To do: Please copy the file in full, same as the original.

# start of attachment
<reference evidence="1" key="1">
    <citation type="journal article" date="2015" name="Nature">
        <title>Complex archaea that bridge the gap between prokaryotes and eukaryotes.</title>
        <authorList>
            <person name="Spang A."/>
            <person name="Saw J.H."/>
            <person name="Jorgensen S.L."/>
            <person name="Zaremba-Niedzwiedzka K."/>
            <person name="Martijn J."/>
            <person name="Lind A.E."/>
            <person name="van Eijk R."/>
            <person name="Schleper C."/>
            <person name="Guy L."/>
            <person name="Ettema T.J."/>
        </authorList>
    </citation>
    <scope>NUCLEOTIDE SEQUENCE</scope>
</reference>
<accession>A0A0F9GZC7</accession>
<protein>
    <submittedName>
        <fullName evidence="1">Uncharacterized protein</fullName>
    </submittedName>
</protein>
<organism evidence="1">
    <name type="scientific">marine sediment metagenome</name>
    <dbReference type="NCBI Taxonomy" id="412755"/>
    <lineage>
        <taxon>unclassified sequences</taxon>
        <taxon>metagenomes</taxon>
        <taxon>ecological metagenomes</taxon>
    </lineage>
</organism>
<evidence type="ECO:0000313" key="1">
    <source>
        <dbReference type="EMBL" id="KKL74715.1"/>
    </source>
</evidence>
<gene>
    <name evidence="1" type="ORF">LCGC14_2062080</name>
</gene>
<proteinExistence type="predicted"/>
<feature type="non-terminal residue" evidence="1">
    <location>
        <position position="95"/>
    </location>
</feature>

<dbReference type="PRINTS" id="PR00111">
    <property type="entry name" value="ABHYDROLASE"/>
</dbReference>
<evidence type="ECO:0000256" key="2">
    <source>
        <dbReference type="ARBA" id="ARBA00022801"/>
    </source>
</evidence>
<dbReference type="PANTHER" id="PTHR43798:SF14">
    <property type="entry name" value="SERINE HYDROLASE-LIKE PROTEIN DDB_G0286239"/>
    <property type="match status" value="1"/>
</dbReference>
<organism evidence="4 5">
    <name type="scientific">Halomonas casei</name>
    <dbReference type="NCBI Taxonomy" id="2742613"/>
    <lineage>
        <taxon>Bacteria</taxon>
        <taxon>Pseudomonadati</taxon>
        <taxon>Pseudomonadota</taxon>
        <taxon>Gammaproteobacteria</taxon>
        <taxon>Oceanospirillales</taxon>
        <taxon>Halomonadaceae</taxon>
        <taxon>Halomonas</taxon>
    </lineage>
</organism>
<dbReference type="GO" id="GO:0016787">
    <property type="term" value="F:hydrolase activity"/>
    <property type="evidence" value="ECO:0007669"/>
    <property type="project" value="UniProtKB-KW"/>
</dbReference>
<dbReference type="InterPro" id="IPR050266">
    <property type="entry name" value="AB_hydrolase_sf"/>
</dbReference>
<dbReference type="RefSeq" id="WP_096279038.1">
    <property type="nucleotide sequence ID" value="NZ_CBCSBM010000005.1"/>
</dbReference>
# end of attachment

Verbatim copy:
<reference evidence="1" key="1">
    <citation type="journal article" date="2015" name="Nature">
        <title>Complex archaea that bridge the gap between prokaryotes and eukaryotes.</title>
        <authorList>
            <person name="Spang A."/>
            <person name="Saw J.H."/>
            <person name="Jorgensen S.L."/>
            <person name="Zaremba-Niedzwiedzka K."/>
            <person name="Martijn J."/>
            <person name="Lind A.E."/>
            <person name="van Eijk R."/>
            <person name="Schleper C."/>
            <person name="Guy L."/>
            <person name="Ettema T.J."/>
        </authorList>
    </citation>
    <scope>NUCLEOTIDE SEQUENCE</scope>
</reference>
<accession>A0A0F9GZC7</accession>
<protein>
    <submittedName>
        <fullName evidence="1">Uncharacterized protein</fullName>
    </submittedName>
</protein>
<organism evidence="1">
    <name type="scientific">marine sediment metagenome</name>
    <dbReference type="NCBI Taxonomy" id="412755"/>
    <lineage>
        <taxon>unclassified sequences</taxon>
        <taxon>metagenomes</taxon>
        <taxon>ecological metagenomes</taxon>
    </lineage>
</organism>
<evidence type="ECO:0000313" key="1">
    <source>
        <dbReference type="EMBL" id="KKL74715.1"/>
    </source>
</evidence>
<gene>
    <name evidence="1" type="ORF">LCGC14_2062080</name>
</gene>
<proteinExistence type="predicted"/>
<feature type="non-terminal residue" evidence="1">
    <location>
        <position position="95"/>
    </location>
</feature>

<dbReference type="PRINTS" id="PR00111">
    <property type="entry name" value="ABHYDROLASE"/>
</dbReference>
<evidence type="ECO:0000256" key="2">
    <source>
        <dbReference type="ARBA" id="ARBA00022801"/>
    </source>
</evidence>
<dbReference type="PANTHER" id="PTHR43798:SF14">
    <property type="entry name" value="SERINE HYDROLASE-LIKE PROTEIN DDB_G0286239"/>
    <property type="match status" value="1"/>
</dbReference>
<organism evidence="4 5">
    <name type="scientific">Halomonas casei</name>
    <dbReference type="NCBI Taxonomy" id="2742613"/>
    <lineage>
        <taxon>Bacteria</taxon>
        <taxon>Pseudomonadati</taxon>
        <taxon>Pseudomonadota</taxon>
        <taxon>Gammaproteobacteria</taxon>
        <taxon>Oceanospirillales</taxon>
        <taxon>Halomonadaceae</taxon>
        <taxon>Halomonas</taxon>
    </lineage>
</organism>
<dbReference type="GO" id="GO:0016787">
    <property type="term" value="F:hydrolase activity"/>
    <property type="evidence" value="ECO:0007669"/>
    <property type="project" value="UniProtKB-KW"/>
</dbReference>
<dbReference type="InterPro" id="IPR050266">
    <property type="entry name" value="AB_hydrolase_sf"/>
</dbReference>
<dbReference type="RefSeq" id="WP_096279038.1">
    <property type="nucleotide sequence ID" value="NZ_CBCSBM010000005.1"/>
</dbReference>